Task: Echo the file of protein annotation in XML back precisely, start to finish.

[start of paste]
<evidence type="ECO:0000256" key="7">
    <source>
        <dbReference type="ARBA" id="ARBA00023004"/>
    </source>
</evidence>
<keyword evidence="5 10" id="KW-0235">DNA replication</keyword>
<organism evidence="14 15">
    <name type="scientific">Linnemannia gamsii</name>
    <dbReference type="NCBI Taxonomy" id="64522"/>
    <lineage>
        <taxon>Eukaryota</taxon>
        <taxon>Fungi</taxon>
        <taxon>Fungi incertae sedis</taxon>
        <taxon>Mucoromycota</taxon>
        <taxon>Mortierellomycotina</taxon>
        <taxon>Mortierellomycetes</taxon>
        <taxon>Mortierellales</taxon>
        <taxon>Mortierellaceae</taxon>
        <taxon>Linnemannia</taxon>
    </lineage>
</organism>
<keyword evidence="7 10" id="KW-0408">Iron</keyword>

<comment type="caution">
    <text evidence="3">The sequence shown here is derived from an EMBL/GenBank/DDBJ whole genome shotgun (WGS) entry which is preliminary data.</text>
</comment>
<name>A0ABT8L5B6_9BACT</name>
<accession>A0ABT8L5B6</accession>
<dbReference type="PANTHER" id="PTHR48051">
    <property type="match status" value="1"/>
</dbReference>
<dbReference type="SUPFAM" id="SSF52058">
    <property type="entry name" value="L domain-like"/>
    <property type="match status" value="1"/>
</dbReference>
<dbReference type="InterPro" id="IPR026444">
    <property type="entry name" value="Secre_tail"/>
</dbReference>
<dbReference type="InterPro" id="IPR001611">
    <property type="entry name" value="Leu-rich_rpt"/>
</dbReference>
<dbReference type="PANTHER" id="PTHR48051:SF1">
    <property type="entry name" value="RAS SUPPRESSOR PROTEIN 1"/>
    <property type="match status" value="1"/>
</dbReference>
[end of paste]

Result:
<evidence type="ECO:0000256" key="7">
    <source>
        <dbReference type="ARBA" id="ARBA00023004"/>
    </source>
</evidence>
<keyword evidence="5 10" id="KW-0235">DNA replication</keyword>
<organism evidence="14 15">
    <name type="scientific">Linnemannia gamsii</name>
    <dbReference type="NCBI Taxonomy" id="64522"/>
    <lineage>
        <taxon>Eukaryota</taxon>
        <taxon>Fungi</taxon>
        <taxon>Fungi incertae sedis</taxon>
        <taxon>Mucoromycota</taxon>
        <taxon>Mortierellomycotina</taxon>
        <taxon>Mortierellomycetes</taxon>
        <taxon>Mortierellales</taxon>
        <taxon>Mortierellaceae</taxon>
        <taxon>Linnemannia</taxon>
    </lineage>
</organism>
<keyword evidence="7 10" id="KW-0408">Iron</keyword>

<comment type="caution">
    <text evidence="3">The sequence shown here is derived from an EMBL/GenBank/DDBJ whole genome shotgun (WGS) entry which is preliminary data.</text>
</comment>
<name>A0ABT8L5B6_9BACT</name>
<accession>A0ABT8L5B6</accession>
<dbReference type="PANTHER" id="PTHR48051">
    <property type="match status" value="1"/>
</dbReference>
<dbReference type="SUPFAM" id="SSF52058">
    <property type="entry name" value="L domain-like"/>
    <property type="match status" value="1"/>
</dbReference>
<dbReference type="InterPro" id="IPR026444">
    <property type="entry name" value="Secre_tail"/>
</dbReference>
<dbReference type="InterPro" id="IPR001611">
    <property type="entry name" value="Leu-rich_rpt"/>
</dbReference>
<dbReference type="PANTHER" id="PTHR48051:SF1">
    <property type="entry name" value="RAS SUPPRESSOR PROTEIN 1"/>
    <property type="match status" value="1"/>
</dbReference>